Multipass is a multiband effect plugin with many uses. At the heart of the plugin is a band splitter which splits the audio into several different frequency bands which can be have custom effects chains applied to them independently. Effect chains are built by combining and modulating Snapins in the effects lanes. Snapins come in many different flavors, and implements many classic effects like Distortion or Chorus as well as more unusual ones like Formant Filtering and Frequency Shifting. Multipass itself can also be used as a Snapin.
In addition to being loaded into Multipass, snapins can also be loaded as plugins directly in your DAW. Multipass is bundled with a large selection of snapins, and additional premium effects can be bought individually or in a bundle.
This is an overview of the plugin UI. It may look a bit overwhelming at first so let's break it down.
- In the top bar the name, author and description of the current patch is shown. By clicking the 'Browse' button you toggle the preset browser. To the right you will find 'Undo' and 'Redo' buttons, allowing you to undo or redo all actions in Multipass.
- The eight large knobs under the patch name are known as the macro knobs. These knobs can be routed by the sound designer to any other parameters in the patch in order to provide a few easy-to-reach knobs for tuning the sound of the patch. A single macro knob can even be routed to several parameters.
- The left-most lane is dedicated to effects you might want to apply before the band-splitting occurs.
- The large spectrum displayed in the middle of the plugin is the band splitter. It splits the audio signal into up to five different frequency bands which can be processed independently. The five lanes below the band splitter can each hold any number of Snapins. Adding new Snapins is as easy as clicking the empty space at the bottom of a lane.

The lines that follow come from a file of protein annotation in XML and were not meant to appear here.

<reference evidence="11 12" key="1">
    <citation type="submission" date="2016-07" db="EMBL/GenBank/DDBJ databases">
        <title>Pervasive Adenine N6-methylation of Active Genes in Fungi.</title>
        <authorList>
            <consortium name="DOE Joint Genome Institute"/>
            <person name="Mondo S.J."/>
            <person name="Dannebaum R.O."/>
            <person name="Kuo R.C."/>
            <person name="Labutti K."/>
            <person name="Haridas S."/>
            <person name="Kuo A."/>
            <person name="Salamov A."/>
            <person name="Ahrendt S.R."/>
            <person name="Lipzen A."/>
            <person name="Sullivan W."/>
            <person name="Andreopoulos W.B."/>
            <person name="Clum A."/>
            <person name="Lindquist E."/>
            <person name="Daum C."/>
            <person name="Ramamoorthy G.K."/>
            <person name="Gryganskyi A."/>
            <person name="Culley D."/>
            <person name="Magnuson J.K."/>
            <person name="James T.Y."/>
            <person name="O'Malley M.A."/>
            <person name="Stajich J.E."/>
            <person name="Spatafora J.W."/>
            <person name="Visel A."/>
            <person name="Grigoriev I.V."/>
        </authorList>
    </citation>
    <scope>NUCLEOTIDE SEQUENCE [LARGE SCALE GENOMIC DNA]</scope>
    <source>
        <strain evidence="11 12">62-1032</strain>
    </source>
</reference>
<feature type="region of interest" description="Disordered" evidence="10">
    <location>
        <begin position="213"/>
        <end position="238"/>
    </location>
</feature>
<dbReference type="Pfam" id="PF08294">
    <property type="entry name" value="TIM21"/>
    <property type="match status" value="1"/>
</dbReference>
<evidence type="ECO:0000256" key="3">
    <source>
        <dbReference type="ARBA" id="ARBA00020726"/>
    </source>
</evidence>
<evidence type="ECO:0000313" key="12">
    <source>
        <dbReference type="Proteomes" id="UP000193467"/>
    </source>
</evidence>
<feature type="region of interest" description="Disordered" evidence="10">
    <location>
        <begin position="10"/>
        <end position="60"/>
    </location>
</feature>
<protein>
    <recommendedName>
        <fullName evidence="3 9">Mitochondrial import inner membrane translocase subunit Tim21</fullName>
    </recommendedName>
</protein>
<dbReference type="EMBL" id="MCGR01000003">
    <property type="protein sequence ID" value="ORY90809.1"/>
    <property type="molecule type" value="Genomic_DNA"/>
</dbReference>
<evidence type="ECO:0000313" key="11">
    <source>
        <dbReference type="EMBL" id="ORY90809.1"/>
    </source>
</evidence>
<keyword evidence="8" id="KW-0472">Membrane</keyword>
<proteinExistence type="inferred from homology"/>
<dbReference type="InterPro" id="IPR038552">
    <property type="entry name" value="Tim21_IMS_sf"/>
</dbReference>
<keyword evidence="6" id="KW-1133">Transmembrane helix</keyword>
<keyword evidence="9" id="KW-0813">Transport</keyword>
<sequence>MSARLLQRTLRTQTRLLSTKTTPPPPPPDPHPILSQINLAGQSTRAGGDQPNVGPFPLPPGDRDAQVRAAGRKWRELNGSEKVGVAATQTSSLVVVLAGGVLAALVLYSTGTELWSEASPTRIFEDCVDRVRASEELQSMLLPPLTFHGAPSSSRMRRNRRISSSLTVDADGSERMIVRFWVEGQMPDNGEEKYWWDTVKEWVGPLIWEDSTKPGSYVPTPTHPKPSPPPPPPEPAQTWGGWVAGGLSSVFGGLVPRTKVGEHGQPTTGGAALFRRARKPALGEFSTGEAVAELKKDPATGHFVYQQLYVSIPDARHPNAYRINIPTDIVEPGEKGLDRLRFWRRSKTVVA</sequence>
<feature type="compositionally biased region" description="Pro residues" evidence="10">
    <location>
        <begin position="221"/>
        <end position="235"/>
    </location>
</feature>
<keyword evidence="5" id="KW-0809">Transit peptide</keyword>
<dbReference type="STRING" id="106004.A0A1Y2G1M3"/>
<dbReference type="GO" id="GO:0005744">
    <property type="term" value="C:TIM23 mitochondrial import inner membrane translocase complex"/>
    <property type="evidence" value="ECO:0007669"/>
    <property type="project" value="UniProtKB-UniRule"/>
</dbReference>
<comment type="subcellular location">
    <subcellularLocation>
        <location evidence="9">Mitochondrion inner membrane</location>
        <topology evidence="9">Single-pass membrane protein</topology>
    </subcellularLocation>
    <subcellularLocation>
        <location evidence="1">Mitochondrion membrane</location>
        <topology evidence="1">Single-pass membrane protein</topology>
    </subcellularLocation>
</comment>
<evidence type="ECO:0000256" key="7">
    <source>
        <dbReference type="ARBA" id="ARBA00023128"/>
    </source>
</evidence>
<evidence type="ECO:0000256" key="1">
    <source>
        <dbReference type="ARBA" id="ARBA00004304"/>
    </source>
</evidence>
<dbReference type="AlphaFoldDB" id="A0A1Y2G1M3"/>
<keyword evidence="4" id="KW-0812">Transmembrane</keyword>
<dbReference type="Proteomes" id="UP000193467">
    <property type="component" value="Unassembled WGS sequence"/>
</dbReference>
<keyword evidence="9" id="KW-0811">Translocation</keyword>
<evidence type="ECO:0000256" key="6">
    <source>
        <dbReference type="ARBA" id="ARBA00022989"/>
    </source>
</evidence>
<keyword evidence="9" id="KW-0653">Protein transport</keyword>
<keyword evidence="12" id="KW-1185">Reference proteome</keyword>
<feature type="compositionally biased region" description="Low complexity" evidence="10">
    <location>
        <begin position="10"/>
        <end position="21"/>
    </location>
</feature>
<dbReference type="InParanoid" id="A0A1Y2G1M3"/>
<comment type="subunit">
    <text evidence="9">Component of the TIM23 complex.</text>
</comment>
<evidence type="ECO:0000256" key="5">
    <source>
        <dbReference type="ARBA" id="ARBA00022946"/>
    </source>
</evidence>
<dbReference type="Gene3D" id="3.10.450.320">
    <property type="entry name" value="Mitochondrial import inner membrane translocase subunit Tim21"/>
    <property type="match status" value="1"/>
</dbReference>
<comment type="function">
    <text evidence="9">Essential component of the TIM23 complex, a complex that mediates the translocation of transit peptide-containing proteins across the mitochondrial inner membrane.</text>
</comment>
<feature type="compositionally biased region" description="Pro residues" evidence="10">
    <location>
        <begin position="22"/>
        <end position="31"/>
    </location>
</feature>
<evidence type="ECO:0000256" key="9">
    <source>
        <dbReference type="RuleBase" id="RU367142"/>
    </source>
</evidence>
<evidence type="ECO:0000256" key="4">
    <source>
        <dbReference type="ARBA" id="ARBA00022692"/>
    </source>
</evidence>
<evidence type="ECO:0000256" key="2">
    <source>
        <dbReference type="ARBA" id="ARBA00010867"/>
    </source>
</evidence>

- The right-most lane lets you add additional effects after the bands have been mixed back together.
- Running along the bottom of the UI is the modulation lane. Read more in the modulation chapter.
Now that we have some intuition on what parts make up Multipass and where to find them on the screen, let's take a peek under the hood to see how Multipass processes the audio you send into it.
The figure above is a schematic of the signal path through Multipass. The audio signal enters the plugin in the top left corner, and passes through a few stages of processing before leaving at the bottom right. Let's take a look at each of the stages in turn.
- Pre FX Lane
- Before reaching the band splitter the signal will pass through the pre FX lane where Snapins can be added which will affect the signal as a whole before band splitting.
- Band splitter
- Next up is the band splitter, which splits the signal into up to five bands and sends each band into its own band lane. The band splitter uses Linkwitz–Riley crossover filters, which ensure that a flat frequency response is achieved when the bands are mixed back together.
- Band lanes
- Each audio band is processed separately by the Snapins in its band lane.
- Band mixer
- After the audio bands have been processed by the Snapins in the band lanes they are mixed back together. The band mixed also allows blending between the dry unprocessed signal coming out of the band splitter, and the wet signal which has been processed by the Snapins in the band lane.
- Post FX Lane